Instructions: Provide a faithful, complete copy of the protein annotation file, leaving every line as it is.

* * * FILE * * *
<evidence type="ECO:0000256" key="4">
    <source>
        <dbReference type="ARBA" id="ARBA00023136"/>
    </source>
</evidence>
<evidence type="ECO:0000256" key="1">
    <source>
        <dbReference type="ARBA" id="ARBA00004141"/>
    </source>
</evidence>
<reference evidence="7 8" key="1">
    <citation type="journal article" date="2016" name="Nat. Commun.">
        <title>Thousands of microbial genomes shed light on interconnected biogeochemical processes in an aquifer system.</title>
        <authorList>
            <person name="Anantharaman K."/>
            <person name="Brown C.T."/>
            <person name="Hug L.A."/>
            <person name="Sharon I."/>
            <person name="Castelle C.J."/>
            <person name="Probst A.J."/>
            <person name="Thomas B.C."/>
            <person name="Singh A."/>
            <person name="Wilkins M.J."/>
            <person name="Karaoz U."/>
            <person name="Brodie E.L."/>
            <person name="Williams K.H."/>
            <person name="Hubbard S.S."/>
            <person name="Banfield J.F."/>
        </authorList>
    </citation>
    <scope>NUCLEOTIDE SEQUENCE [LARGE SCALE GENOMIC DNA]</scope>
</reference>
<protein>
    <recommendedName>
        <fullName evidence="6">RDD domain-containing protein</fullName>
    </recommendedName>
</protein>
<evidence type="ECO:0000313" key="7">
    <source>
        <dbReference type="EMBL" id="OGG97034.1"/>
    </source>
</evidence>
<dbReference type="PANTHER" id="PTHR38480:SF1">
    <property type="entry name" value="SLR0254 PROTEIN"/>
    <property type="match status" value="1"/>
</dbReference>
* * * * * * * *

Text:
<evidence type="ECO:0000256" key="4">
    <source>
        <dbReference type="ARBA" id="ARBA00023136"/>
    </source>
</evidence>
<evidence type="ECO:0000256" key="1">
    <source>
        <dbReference type="ARBA" id="ARBA00004141"/>
    </source>
</evidence>
<reference evidence="7 8" key="1">
    <citation type="journal article" date="2016" name="Nat. Commun.">
        <title>Thousands of microbial genomes shed light on interconnected biogeochemical processes in an aquifer system.</title>
        <authorList>
            <person name="Anantharaman K."/>
            <person name="Brown C.T."/>
            <person name="Hug L.A."/>
            <person name="Sharon I."/>
            <person name="Castelle C.J."/>
            <person name="Probst A.J."/>
            <person name="Thomas B.C."/>
            <person name="Singh A."/>
            <person name="Wilkins M.J."/>
            <person name="Karaoz U."/>
            <person name="Brodie E.L."/>
            <person name="Williams K.H."/>
            <person name="Hubbard S.S."/>
            <person name="Banfield J.F."/>
        </authorList>
    </citation>
    <scope>NUCLEOTIDE SEQUENCE [LARGE SCALE GENOMIC DNA]</scope>
</reference>
<protein>
    <recommendedName>
        <fullName evidence="6">RDD domain-containing protein</fullName>
    </recommendedName>
</protein>
<evidence type="ECO:0000313" key="7">
    <source>
        <dbReference type="EMBL" id="OGG97034.1"/>
    </source>
</evidence>
<dbReference type="PANTHER" id="PTHR38480:SF1">
    <property type="entry name" value="SLR0254 PROTEIN"/>
    <property type="match status" value="1"/>
</dbReference>